The PMK, led by Anbumani Ramadoss, also had a poor run. It contested all the 234 seats and got 5.3 percent of the votes polled. It got no seat, including the one which Anbumani contested. From the overall results, it is apparent that the Tamil Nadu voters had plumbed for moderate and tried and tested parties like the AIADMK and the DMK. Out of a total of 234 seats, 134 went to the AIADMK and 97 to the DMK, and the Indian Union Muslim League got one. Elections in two constituencies had been countermanded by the Election Commission on account of corrupt practices.

For the AIADMK and Jayalalithaa, the results were a major morale booster at a time, when it seemed that the DMK was on a comeback trail and there was a Third Front led by a popular film actor ‘Captain’ Vijayakanth. By getting a second successive term, the AIADMK under her, has broken the jinx militating against it since 1984. The AIADMK has also come to power without having big allies.

It was thought that the anti-incumbency factor would mar her chances. The great deluge which hit metropolitan Chennai a few months ago had tarnished the image of the AIADMK government led by Jayalalithaa as the people of the city felt that her administration did not rise to the occasion. She also had corruption cases against her and had even spent some time in jail. But at the end of the day, these blemishes did not adversely affect her chances.

As expected, the DMK did vastly improve its performance as compared to the 2011 Assembly elections and the Parliamentary elections in 2014 in which it drew a blank. The exit-polls suggested that the front led by the DMK could trounce the AIADMK. However, the DMK could not inspire the voters with a leader who is 91 and an heir apparent, son M. K. Stalin, who is still to win the confidence of the people.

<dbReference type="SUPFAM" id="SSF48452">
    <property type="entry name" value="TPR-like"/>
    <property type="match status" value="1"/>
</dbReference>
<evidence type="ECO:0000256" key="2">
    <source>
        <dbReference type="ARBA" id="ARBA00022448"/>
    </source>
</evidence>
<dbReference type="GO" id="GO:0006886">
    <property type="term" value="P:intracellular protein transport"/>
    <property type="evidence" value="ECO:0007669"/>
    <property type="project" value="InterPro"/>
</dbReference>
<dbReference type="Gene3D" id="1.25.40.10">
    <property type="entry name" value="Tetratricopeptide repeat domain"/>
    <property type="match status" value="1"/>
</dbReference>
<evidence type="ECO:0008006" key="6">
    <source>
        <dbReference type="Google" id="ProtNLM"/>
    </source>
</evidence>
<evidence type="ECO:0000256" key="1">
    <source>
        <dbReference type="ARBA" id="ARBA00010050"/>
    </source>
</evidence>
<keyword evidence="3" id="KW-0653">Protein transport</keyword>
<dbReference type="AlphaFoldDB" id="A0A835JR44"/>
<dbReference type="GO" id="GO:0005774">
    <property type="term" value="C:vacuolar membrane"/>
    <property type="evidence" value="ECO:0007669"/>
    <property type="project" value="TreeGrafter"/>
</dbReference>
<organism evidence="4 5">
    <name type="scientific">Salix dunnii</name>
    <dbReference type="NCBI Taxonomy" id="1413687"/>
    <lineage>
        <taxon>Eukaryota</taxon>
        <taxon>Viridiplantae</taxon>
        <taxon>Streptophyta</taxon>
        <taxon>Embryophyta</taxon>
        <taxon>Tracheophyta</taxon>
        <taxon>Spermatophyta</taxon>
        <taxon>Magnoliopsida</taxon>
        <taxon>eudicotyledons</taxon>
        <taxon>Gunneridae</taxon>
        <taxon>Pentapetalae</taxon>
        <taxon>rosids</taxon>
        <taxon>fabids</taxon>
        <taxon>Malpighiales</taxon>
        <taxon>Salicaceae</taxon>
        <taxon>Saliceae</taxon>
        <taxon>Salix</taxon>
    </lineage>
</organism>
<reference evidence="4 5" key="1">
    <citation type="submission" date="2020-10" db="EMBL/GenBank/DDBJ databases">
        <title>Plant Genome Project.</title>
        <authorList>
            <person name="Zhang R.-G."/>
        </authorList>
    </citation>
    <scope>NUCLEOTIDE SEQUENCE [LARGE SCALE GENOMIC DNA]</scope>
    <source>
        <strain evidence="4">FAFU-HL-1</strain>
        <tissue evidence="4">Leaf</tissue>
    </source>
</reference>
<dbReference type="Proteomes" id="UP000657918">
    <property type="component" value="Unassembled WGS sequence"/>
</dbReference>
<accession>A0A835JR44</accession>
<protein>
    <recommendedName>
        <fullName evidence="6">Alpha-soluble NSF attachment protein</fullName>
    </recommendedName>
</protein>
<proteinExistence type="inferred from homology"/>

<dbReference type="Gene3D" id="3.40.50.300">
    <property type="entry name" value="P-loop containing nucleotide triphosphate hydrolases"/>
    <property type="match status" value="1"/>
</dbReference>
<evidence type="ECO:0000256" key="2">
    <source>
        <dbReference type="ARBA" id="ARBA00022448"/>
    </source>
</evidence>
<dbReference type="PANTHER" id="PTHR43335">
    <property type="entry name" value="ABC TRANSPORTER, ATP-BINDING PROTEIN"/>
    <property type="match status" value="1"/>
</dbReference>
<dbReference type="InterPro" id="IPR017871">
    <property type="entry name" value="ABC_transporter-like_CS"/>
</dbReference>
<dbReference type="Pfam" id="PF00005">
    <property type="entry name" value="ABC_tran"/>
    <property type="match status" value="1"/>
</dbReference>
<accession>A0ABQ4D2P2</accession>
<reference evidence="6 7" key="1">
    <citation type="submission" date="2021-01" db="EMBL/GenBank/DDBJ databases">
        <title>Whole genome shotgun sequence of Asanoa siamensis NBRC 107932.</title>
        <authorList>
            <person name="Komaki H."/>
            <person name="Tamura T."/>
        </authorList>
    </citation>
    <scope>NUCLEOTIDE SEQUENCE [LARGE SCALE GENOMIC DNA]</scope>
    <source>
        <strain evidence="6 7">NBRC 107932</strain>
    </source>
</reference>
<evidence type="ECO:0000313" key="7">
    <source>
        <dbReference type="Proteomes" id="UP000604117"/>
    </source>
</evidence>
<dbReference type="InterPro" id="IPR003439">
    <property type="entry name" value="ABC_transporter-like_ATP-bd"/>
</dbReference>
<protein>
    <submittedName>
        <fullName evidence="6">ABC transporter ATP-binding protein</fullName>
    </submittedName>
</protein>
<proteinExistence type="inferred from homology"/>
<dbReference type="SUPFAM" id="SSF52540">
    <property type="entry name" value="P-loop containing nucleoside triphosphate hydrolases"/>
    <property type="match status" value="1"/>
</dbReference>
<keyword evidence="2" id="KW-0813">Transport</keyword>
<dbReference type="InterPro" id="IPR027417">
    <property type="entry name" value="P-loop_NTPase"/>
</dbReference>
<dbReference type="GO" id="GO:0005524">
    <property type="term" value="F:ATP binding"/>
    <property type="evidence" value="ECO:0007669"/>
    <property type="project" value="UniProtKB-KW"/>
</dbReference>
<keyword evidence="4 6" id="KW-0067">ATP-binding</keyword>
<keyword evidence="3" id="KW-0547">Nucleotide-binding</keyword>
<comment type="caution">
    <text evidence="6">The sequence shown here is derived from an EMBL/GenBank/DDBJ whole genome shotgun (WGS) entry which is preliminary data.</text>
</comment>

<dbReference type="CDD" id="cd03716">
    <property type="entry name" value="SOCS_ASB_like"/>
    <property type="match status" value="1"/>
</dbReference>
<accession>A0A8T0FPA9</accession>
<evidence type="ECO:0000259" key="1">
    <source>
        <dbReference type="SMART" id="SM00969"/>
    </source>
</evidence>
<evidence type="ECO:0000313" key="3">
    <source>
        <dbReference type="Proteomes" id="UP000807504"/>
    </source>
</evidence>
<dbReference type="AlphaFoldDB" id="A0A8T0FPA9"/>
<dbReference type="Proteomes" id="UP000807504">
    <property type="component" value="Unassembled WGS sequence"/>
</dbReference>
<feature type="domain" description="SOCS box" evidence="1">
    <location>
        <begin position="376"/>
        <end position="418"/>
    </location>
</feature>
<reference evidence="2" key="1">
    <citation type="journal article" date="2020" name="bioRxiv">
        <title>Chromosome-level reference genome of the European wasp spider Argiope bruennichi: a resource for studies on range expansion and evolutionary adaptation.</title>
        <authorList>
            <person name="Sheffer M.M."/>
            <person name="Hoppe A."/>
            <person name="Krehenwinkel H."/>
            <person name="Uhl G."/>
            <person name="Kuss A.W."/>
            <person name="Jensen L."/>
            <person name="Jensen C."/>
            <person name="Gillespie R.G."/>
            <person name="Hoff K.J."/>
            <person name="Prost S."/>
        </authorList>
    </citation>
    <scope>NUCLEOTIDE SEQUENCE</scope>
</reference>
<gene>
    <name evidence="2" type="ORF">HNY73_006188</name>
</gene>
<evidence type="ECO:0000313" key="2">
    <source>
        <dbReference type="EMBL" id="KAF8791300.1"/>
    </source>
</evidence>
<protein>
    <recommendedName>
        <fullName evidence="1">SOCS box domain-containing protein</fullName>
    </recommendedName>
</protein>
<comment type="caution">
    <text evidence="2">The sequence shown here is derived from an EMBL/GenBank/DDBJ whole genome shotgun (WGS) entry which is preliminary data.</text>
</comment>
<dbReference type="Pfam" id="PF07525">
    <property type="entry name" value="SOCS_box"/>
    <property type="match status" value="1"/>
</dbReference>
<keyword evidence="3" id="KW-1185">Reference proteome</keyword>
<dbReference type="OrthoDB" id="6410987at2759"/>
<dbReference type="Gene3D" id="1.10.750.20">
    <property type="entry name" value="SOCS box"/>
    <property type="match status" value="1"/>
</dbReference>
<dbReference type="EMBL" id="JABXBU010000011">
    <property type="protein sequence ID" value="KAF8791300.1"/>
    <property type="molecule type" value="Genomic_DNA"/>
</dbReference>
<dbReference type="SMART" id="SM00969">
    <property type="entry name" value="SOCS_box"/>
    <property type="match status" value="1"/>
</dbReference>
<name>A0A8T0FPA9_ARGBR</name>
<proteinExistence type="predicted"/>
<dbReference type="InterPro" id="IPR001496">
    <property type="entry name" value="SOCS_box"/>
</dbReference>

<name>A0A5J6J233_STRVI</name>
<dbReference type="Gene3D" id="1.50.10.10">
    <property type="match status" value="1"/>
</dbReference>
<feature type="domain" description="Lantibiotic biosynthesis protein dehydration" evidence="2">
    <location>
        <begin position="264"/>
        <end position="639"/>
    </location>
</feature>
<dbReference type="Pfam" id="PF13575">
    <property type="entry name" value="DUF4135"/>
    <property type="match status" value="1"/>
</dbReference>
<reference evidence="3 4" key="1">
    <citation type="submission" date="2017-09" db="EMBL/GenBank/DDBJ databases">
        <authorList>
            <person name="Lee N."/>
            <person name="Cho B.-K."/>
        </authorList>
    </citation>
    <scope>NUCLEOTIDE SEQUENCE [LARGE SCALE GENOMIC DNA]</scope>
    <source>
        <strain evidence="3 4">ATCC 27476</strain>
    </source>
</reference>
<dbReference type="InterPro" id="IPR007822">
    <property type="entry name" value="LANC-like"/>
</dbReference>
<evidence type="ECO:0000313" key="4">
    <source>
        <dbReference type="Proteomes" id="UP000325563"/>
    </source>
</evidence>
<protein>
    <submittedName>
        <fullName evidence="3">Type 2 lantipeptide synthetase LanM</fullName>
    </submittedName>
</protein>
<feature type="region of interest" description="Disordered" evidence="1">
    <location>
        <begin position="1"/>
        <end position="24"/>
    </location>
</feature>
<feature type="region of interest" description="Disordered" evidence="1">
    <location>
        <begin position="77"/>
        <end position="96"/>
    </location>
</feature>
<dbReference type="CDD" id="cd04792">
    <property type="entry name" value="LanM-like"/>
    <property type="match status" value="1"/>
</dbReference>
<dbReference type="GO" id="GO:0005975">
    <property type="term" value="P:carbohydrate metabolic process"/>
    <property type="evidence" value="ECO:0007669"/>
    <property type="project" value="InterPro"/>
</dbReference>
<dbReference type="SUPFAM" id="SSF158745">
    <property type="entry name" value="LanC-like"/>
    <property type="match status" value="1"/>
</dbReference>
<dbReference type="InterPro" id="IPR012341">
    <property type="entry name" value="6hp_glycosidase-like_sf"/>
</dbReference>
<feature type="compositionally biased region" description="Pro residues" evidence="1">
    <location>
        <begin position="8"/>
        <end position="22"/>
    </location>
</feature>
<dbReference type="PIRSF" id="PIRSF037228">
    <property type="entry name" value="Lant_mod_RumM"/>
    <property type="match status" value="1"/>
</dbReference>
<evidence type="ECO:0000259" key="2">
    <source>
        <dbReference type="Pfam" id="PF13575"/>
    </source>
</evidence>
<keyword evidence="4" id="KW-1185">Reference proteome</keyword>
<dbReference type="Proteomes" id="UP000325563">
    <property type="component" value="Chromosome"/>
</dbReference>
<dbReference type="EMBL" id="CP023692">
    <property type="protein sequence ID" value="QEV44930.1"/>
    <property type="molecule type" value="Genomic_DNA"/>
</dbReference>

The Third Front led by Vijayakanth did show promise in the beginning with a fairly impressive lineup of parties, but the voters were wary about handing over the administration of the State to a motley crowd of parties which were known for agitations rather than administrative ability.

Caste marginal

As for the Pattali Makkal Katchi, despite its efforts to portray itself a pan-Tamil party, is still seen by voters as a party of the Vanniyar community. The Dalits see the PMK as an anti-Dalit party. The PMK vehemently opposes Dalit-Vanniyar marriages, for example. The VCK led by Thirumavalavan, is seen as a Dalit party, though it sought to paint itself as an all-Tamil party by championing the Eelam Tamil cause.

The Tamil Nadu elections also show that while caste plays a role in the choice of candidates and in the allocation of constituencies among candidates, it is not a rallying point as such. Pan-Tamil, multi-caste parties have a greater chance of winning elections than explicitly caste-based parties.

The voters also rejected the ‘one-issue parties’ like the MDMK and the NTK. While all parties seek justice for the Sri Lankan Tamils, the MDMK and NTK stress only the Eelam Tamil issue as if the main and only concern of Tamil Nadu voters is about what is happening to the Sri Lankan Tamils.